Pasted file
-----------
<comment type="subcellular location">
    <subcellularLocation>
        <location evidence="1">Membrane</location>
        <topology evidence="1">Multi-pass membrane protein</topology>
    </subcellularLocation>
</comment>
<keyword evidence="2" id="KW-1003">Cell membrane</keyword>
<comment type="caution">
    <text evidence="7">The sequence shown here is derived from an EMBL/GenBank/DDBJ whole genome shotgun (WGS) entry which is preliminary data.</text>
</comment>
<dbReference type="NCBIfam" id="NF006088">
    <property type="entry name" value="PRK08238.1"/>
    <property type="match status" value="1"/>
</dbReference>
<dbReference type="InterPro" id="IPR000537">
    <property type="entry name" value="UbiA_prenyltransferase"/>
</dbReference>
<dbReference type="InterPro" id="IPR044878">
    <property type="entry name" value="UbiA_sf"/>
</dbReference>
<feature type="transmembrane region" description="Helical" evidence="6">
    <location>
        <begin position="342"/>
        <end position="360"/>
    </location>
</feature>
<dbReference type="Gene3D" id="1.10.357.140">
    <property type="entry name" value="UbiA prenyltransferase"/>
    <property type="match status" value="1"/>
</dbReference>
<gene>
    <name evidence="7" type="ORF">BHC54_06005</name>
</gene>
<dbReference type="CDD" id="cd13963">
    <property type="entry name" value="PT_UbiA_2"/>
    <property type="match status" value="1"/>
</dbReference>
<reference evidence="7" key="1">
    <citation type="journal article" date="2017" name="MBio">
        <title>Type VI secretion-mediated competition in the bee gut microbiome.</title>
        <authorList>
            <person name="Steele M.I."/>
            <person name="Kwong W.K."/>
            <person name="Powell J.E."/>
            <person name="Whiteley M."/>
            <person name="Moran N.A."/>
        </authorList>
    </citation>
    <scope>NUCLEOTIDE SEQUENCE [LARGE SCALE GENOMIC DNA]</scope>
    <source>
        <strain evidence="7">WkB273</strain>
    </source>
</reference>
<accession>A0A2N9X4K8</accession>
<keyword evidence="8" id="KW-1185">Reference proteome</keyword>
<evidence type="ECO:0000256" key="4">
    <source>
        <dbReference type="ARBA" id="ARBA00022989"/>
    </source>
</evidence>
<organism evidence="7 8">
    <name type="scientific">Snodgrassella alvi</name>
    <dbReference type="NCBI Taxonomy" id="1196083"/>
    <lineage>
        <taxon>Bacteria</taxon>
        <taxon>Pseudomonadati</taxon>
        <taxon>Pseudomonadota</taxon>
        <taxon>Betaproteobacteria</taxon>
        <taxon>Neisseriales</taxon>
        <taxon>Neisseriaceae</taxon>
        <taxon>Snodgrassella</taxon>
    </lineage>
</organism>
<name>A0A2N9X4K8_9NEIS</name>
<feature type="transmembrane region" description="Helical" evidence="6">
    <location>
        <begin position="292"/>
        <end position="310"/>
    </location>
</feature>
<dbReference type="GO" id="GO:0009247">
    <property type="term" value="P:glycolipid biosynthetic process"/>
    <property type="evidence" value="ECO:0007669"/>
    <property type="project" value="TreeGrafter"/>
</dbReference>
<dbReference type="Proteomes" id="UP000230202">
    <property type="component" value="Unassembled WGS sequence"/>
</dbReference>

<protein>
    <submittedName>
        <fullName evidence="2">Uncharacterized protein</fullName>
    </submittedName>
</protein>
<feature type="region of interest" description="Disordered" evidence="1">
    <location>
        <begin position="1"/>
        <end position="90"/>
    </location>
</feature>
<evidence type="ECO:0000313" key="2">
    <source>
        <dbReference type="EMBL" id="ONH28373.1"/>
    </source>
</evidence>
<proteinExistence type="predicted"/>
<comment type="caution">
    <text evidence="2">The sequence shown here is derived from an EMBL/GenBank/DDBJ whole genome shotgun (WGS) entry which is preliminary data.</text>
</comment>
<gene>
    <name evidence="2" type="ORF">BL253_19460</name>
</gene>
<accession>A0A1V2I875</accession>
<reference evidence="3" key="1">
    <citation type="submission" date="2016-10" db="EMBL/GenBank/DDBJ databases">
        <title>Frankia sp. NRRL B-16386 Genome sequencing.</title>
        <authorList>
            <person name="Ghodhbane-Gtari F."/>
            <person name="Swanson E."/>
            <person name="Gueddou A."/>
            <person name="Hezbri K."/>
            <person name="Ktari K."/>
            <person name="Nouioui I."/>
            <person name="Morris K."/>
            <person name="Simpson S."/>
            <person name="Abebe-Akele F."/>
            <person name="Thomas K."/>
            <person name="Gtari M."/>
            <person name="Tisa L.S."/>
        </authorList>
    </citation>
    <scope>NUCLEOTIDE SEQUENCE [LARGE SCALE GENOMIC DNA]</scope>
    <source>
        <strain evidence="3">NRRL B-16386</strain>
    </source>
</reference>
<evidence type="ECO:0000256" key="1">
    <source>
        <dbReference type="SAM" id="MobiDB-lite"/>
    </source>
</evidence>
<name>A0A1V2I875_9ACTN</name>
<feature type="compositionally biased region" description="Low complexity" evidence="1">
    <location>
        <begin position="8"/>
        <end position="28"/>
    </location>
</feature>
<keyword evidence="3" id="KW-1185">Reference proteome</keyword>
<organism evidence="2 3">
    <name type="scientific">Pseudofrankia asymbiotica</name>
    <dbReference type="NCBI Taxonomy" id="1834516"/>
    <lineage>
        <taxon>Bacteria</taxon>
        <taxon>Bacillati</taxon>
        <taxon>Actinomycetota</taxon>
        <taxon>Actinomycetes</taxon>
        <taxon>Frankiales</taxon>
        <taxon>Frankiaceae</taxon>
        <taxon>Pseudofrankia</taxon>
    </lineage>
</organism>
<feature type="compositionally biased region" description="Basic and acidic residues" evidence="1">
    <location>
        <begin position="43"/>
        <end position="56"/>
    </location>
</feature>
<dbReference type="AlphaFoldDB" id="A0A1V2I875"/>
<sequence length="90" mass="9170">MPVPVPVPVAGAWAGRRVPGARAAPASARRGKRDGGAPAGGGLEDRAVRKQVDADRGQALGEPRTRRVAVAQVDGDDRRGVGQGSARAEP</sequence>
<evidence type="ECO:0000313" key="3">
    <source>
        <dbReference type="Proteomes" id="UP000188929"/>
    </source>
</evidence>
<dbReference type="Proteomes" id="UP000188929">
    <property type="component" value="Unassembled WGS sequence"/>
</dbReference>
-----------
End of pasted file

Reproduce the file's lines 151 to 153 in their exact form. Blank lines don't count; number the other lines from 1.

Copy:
    <dbReference type="NCBI Taxonomy" id="1834516"/>
    <lineage>
        <taxon>Bacteria</taxon>